Developmental heterogeneity of cardiac fibroblasts does not predict pathological proliferation and activation.

Journal: 
Circ Res
Publication Year: 
2014
Authors: 
Shah R Ali
Sara Ranjbarvaziri
Mahmood Talkhabi
Peng Zhao
Ali Subat
Armin Hojjat
Paniz Kamran
Antonia M S Muller
Katharina S Volz
Zhaoyi Tang
Kristy Red-Horse
Reza Ardehali
PubMed link: 
25037571
Public Summary: 
• Cardiac fibroblasts are a developmentally heterogeneous population, reported to have embryonic origins from the hematopoietic system, endothelium, epicardium, and neural crest. • Cardiac fibroblasts play a key role in regulating normal myocardial integrity, as well as reverse remodeling that occurs after injury. • Reactivation of certain developmental gene programs might prime a subset of fibroblast to be preferentially activated after myocardial injury. • We characterize a combination of surface markers that can be used to prospectively identify and isolate the majority of cardiac fibroblasts using FACS (fluorescence-activated cell sorting). • The cardiac fibroblast pool is primarily derived from the epicardial and endothelial lineages, with no ostensible contribution from hematopoietic or circulating cells. • On injury, cardiac fibroblasts from different lineages exhibit similar proliferation rates and gene expression patterns, suggesting that cardiac fibroblasts are
Scientific Abstract:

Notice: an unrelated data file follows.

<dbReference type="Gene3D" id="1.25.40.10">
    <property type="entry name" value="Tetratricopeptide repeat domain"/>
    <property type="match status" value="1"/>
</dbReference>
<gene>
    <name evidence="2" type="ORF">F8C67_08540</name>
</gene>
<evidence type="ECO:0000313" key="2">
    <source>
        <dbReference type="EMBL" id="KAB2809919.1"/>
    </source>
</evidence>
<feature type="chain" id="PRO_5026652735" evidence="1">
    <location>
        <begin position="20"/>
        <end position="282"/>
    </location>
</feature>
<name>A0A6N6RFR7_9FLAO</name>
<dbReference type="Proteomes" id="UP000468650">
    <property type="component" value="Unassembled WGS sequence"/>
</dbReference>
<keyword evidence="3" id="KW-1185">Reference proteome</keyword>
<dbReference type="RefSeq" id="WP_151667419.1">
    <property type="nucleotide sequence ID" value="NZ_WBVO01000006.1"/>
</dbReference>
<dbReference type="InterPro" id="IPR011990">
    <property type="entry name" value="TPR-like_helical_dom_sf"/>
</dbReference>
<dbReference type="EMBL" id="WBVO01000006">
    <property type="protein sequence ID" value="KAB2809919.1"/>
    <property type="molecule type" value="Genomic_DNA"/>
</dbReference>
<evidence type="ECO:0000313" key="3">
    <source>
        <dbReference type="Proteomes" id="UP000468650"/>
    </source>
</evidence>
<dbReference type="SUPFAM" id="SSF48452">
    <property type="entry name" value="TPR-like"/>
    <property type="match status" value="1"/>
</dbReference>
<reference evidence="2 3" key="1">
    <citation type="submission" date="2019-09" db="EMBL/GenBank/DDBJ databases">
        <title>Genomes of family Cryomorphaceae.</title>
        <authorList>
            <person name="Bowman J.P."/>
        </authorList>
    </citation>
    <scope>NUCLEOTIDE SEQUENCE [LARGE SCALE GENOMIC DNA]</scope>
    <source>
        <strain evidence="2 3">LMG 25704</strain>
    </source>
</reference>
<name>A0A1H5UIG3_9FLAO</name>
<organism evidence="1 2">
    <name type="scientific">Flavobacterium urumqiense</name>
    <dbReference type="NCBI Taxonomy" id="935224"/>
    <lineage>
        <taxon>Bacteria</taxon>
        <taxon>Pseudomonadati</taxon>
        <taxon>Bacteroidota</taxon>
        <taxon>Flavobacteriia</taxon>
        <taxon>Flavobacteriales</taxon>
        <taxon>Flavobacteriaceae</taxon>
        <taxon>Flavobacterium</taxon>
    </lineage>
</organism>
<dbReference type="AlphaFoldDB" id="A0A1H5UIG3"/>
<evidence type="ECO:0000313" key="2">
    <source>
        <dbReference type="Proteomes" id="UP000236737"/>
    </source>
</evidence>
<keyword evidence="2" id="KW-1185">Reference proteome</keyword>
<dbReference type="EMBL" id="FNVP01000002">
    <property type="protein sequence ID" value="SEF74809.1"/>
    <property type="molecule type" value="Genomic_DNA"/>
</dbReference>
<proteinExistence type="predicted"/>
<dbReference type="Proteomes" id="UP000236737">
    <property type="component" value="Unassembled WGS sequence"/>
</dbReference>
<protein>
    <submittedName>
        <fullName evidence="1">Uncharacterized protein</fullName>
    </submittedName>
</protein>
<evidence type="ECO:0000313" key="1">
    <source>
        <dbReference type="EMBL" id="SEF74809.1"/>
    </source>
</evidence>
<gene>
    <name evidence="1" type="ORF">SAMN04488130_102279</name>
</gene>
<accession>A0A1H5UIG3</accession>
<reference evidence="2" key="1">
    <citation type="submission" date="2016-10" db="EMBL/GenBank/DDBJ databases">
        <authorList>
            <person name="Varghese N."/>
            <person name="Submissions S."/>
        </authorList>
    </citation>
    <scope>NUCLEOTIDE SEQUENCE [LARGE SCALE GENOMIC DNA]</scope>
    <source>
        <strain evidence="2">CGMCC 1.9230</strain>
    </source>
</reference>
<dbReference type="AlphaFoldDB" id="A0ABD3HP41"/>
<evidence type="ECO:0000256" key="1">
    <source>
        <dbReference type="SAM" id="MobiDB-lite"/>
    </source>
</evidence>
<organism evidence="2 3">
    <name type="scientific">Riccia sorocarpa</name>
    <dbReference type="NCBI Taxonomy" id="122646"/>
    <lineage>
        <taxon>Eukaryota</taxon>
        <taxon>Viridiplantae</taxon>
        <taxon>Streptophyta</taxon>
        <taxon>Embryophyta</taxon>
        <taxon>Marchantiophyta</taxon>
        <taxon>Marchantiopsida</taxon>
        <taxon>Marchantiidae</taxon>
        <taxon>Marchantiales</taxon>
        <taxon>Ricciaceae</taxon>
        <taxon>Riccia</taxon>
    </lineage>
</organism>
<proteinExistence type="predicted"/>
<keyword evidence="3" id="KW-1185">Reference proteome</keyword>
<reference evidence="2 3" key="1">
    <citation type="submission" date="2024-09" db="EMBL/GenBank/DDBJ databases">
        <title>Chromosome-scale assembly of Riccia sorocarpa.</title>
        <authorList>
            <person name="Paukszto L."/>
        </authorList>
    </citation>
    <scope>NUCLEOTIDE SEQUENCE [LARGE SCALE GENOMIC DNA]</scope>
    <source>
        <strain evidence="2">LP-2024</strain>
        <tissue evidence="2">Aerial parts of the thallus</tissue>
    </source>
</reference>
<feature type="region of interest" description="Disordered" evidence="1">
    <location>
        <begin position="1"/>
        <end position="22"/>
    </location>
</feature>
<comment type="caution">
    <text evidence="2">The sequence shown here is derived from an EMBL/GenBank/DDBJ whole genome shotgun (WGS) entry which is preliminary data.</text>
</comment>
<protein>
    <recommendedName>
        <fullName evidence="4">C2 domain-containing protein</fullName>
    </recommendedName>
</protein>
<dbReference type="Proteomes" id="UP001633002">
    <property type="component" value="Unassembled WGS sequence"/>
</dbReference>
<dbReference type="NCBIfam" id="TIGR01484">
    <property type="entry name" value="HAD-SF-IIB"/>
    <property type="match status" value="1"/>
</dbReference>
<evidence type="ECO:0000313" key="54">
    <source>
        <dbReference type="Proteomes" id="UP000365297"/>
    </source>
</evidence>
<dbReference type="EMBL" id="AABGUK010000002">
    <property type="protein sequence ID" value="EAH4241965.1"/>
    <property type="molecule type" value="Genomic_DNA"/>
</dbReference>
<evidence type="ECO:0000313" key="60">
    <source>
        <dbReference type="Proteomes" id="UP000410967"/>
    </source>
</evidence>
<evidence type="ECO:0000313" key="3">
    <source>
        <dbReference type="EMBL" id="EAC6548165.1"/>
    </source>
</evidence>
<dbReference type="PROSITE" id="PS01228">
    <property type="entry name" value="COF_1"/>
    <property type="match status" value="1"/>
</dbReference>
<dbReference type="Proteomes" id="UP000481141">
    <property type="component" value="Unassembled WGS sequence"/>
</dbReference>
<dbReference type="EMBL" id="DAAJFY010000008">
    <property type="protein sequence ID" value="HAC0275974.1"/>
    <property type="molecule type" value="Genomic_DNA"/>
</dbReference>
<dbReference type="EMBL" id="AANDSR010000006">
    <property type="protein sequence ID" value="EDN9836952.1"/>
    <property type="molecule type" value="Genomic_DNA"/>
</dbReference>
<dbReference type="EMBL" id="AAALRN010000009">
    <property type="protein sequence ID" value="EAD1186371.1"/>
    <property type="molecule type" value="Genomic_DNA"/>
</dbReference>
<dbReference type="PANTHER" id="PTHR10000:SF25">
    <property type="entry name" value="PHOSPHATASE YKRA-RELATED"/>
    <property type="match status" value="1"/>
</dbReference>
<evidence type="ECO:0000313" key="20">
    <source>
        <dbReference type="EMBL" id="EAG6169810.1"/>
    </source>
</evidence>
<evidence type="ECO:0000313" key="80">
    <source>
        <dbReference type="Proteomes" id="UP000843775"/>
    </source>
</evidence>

RATIONALE: Fibrosis is mediated partly by extracellular matrix-depositing fibroblasts in the heart. Although these mesenchymal cells are reported to have multiple embryonic origins, the functional consequence of this heterogeneity is unknown. OBJECTIVE: We sought to validate a panel of surface markers to prospectively identify cardiac fibroblasts. We elucidated the developmental origins of cardiac fibroblasts and characterized their corresponding phenotypes. We also determined proliferation rates of each developmental subset of fibroblasts after pressure overload injury. METHODS AND RESULTS: We showed that Thy1(+)CD45(-)CD31(-)CD11b(-)Ter119(-) cells constitute the majority of cardiac fibroblasts. We characterized these cells using flow cytometry, epifluorescence and confocal microscopy, and transcriptional profiling (using reverse transcription polymerase chain reaction and RNA-seq). We used lineage tracing, transplantation studies, and parabiosis to show that most adult cardiac fibroblasts derive from the epicardium, a minority arises from endothelial cells, and a small fraction from Pax3-expressing cells. We did not detect generation of cardiac fibroblasts by bone marrow or circulating cells. Interestingly, proliferation rates of fibroblast subsets on injury were identical, and the relative abundance of each lineage remained the same after injury. The anatomic distribution of fibroblast lineages also remained unchanged after pressure overload. Furthermore, RNA-seq analysis demonstrated that Tie2-derived and Tbx18-derived fibroblasts within each operation group exhibit similar gene expression profiles. CONCLUSIONS: The cellular expansion of cardiac fibroblasts after transaortic constriction surgery was not restricted to any single developmental subset. The parallel proliferation and activation of a heterogeneous population of fibroblasts on pressure overload could suggest that common signaling mechanisms stimulate their pathological response.